You have questions? We have answers!
How does a septic system work?
Every time you run the sink, take a shower, do a load of laundry, or flush the toilet, everything that went down the drain runs into the septic tank. Any solids, whether they are food remnants, human waste, or toy cars, settle at the bottom of the tank and form a layer of sludge. The bacteria that occurs naturally in the tank helps break down much, but not all, of this. The liquid layer fills the tank rather quickly (days to weeks depending on usage) and it flows out into the drain field where the pipes distribute it evenly into the ground below to continue its natural process of being broken down by bacteria and filtered through rock and sand back into the earth.
How often should I have my tank pumped out?
The EPA recommends every 3-5 years. It's a relatively inexpensive way to prevent backups and extend the life of your drain field. As the years go by, the sludge layer builds up and needs to be pumped out. If it comes up too high, it can back up into the house or make its way toward the drain field where it can clog pipes or compromise the field itself.
How can I extend the life of my system?
* Use septic safe toilet paper. Swirl a few sheets of toilet paper in a bowl of water and see how long it takes to disintegrate. Some paper hardly breaks up at all.
* Don't use "flushable" wipes. Ask any toddler, there is a never ending supply of things in your home that are technically flushable. Not all are biodegradable.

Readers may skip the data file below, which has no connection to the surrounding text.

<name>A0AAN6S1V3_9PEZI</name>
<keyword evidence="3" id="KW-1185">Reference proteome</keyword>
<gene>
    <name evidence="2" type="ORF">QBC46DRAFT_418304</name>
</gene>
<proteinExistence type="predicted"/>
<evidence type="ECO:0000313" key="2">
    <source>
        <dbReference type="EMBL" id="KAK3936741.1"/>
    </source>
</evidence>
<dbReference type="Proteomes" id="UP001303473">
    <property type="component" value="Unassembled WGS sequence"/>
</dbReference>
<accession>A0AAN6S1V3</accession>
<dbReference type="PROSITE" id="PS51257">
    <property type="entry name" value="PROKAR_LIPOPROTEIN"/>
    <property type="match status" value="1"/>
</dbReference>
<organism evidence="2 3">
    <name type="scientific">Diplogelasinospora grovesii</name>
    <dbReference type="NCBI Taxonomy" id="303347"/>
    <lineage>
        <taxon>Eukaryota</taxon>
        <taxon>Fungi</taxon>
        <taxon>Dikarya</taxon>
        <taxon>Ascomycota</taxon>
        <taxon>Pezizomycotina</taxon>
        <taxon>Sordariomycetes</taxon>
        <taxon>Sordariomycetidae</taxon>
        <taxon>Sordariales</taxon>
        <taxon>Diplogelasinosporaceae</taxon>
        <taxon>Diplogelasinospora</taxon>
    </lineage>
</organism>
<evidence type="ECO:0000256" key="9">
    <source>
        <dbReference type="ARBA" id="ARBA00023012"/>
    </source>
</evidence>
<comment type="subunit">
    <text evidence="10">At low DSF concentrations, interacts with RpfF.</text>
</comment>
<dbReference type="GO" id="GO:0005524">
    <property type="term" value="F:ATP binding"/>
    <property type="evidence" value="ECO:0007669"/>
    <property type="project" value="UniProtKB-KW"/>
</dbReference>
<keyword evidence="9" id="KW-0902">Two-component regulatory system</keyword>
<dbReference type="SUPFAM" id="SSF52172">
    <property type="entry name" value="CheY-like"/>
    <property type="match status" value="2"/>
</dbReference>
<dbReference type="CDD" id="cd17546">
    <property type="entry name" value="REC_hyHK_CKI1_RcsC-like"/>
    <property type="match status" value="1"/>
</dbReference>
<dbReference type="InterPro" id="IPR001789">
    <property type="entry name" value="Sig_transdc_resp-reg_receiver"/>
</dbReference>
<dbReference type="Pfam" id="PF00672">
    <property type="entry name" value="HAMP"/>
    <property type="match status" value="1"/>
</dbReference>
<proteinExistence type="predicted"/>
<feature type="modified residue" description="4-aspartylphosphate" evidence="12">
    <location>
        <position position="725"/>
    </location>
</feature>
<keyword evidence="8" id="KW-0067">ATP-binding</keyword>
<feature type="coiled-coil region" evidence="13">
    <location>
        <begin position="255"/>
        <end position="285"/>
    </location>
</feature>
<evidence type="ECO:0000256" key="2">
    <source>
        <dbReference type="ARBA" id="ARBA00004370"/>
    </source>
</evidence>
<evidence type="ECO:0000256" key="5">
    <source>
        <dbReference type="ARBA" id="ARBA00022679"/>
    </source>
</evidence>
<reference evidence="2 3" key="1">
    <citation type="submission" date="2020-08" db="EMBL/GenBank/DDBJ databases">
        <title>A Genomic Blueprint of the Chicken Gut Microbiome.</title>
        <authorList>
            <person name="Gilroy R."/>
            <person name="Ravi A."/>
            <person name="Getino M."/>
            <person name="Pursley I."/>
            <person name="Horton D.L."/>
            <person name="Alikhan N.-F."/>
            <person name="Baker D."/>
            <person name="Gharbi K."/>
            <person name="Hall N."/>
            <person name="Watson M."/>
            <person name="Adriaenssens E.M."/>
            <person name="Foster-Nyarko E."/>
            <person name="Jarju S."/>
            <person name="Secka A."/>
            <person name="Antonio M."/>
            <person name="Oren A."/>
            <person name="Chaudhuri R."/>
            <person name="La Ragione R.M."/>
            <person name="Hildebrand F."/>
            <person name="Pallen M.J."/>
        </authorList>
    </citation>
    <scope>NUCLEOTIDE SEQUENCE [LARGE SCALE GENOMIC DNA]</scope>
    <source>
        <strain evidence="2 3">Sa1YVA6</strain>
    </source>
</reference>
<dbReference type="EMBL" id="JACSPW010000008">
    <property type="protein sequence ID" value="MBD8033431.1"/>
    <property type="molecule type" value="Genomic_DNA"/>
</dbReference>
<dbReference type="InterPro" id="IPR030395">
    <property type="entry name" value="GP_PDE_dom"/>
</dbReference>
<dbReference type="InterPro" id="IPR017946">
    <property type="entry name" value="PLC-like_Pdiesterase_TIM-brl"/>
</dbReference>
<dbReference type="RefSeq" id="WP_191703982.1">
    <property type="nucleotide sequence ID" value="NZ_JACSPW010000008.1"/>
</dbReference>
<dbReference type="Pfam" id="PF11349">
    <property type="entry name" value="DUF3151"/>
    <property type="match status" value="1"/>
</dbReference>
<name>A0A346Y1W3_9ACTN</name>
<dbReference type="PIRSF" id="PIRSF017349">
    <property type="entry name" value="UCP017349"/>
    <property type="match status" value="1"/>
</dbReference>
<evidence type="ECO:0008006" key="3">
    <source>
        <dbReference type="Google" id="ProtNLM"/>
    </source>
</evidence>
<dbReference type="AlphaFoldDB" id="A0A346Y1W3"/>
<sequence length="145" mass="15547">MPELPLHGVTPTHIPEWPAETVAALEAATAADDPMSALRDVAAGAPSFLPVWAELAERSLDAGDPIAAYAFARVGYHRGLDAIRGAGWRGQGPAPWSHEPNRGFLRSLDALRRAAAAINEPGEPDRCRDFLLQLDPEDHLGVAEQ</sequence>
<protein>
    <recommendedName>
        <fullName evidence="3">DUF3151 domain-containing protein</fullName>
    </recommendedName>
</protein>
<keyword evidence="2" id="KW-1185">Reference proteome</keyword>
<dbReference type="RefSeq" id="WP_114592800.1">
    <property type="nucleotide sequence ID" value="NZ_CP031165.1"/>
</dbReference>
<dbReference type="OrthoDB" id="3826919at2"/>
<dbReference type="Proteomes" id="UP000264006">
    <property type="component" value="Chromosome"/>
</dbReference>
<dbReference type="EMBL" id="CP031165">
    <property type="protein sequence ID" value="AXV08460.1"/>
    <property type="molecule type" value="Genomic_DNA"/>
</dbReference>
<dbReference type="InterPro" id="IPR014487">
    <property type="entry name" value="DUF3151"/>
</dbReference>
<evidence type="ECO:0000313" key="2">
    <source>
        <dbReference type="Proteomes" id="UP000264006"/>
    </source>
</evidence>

* Don't use your toilet as a wastebasket. Septic tanks make for an expensive trash can.
* Keep solvents and other harsh chemicals out of the system . They disturb the natural bacteria that keeps
everything functioning correctly.
* Try to space out water usage to not overwhelm the drain field. If you can, don't do all the laundry on the same day. Try not to take long back to back showers. Today's modern appliances use much less water than in the past, but it can still make a difference. A washing machine can use anywhere from 14 to 45 gallons of water per load depending on size, type and efficiency level.
* Avoid using a garbage disposal and don't put grease down the sink.
* Don't plant trees near the system. The roots can infiltrate the tank and drain field, taking years off their lifespan.
* Never park vehicles on the tank or drain field.
* Make sure downspouts lead away from the drain field.
* Don't install sprinkler systems over the drain field. The lawn there should get plenty of water.
* All systems installed after 1998, and some installed earlier, have a filter to help keep solids from reaching the drain field. This filter should be taken out and cleaned every year.
How do I know if there's a problem?
* Drains in the house get slow or gurgle
* Noticeable depressions in the yard
* The drain field gets soft, mushy, or smelly
Why is my alarm going off?
Mound systems are used when you need to manufacture more distance between the water table and the drain field. A pump is used when you have to work against gravity. If the alarm is going off, it means that water in the pump chamber is too high. The system should have a dedicated circuit breaker. See if that has been tripped. The outlet for the pump should be a GFCI. Check and see if that needs to be reset. Another common culprit is a mishap with a lawnmower or weed wacker. Look around for a severed wire. If none of these answer the question, please call us and we'll send a technician out.